The demands of business travel differ from the daily demands of work and the stakes can often be high. Before you pack up for your next trip, keep these tips in mind.
Know Your Personality and Plan Your Day Accordingly
Are you an introvert or an extrovert? It is important to think about how you derive your energy – from time spent quietly on your own, or from interacting with others.
If you are an introvert, do not be afraid to schedule time in your day to work quietly alone, to gather your thoughts, or simply to have a cup of coffee or take a walk by yourself. This kind of downtime is critical for helping you to stay focused, sharp and ready to accomplish your goals when you are face-to-face with clients and prospects or called upon to deliver presentations.
If you are an extrovert traveling alone, business trips can be difficult. If you are at a conference or tradeshow, or if you have built events and networking appointments into your travel schedule, you are around others, meeting new people throughout the day and evening. For extroverted personalities, a full schedule like this, with ample opportunities to connect with individuals and groups, is energizing and productive. Empty schedules and too much time alone can make it harder for extroverts to shine when they need to do so.
If your meeting schedule has gaps, find ways to be around others when you are otherwise on your own. Bring your laptop down to the hotel lobby and have a cup of coffee at the bar rather than in your room. Seek out social spaces and events so that you are not spending too much time alone without anyone to talk to or connect with. Engaging in conversations and meeting new people helps you to think creatively and to maximize your time with the colleagues, clients and prospects you have travelled to see.
Buy – and Drink – Water
Purchasing water and staying hydrated helps to keep you sharp and to save money on business travel. Most hotels have convenience markets and, while they may charge a premium, you are still saving money compared to purchasing water from vending machines or restaurants. If you are staying in a city, you can purchase bottles or gallon jugs of water at nearby grocery stores or drugstores.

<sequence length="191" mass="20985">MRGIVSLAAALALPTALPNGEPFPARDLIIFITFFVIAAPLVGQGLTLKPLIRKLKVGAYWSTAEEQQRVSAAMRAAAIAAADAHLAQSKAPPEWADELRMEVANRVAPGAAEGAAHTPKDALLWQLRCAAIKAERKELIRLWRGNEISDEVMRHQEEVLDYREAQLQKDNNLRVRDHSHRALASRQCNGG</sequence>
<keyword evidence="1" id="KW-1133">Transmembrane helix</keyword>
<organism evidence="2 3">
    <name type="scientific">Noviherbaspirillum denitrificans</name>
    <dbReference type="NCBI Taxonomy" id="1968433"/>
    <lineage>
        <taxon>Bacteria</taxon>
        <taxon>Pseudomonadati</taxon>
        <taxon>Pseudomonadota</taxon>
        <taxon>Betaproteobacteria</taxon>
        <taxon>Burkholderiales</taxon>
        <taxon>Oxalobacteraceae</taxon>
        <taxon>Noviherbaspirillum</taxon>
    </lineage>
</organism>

More important than the money-saving aspect, having water on hand helps to ensure that you are hydrated, which keeps you focused, feeling good and working well for the duration of your trip. Remember that when you are traveling, participating in meetings, delivering presentations, or sitting on panels, you are talking, and often walking, more than you do on an average day.
All of that means you have to make managing your water intake, and taking care of yourself, a priority. Hydrating frequently reduces headaches, increases your energy level and allows you to talk about your business and build relationships all day long.
Maintain Fitness and Daily Routines
If you always start your day with a run or end your day with meditation, maintain these practices when you travel. While a business trip is not a good time to introduce new workouts to your routine, keeping up the practices of your daily life that help put you in the right frame of mind for success is essential.
As a general rule, think about what you need to stay focused and to perform well, from foods you eat to the news you read, to the small rituals that make up a typical day. When you are able to ground yourself in some of these daily rituals, especially those that promote clarity and comfort, you are less likely to get distracted or thrown off course by the demands and pace of business travel. And you are more likely to achieve the goals you laid out for your trip.
Remember the Difference between a Cocktail Party and a College Drinking Contest
Whether you are attending a conference or visiting clients, a good amount of business is done during cocktail hour. Receptions and happy hours are ideal settings for building comradery, sharing ideas and strengthening business relationships.
That said, it is important to drink responsibly and to remember why you are there. Stay focused on maintaining standards of professionalism and respect.
For a “scared straight” moment, just remember that a tweet lasts forever and everyone at the bar is packing a smartphone.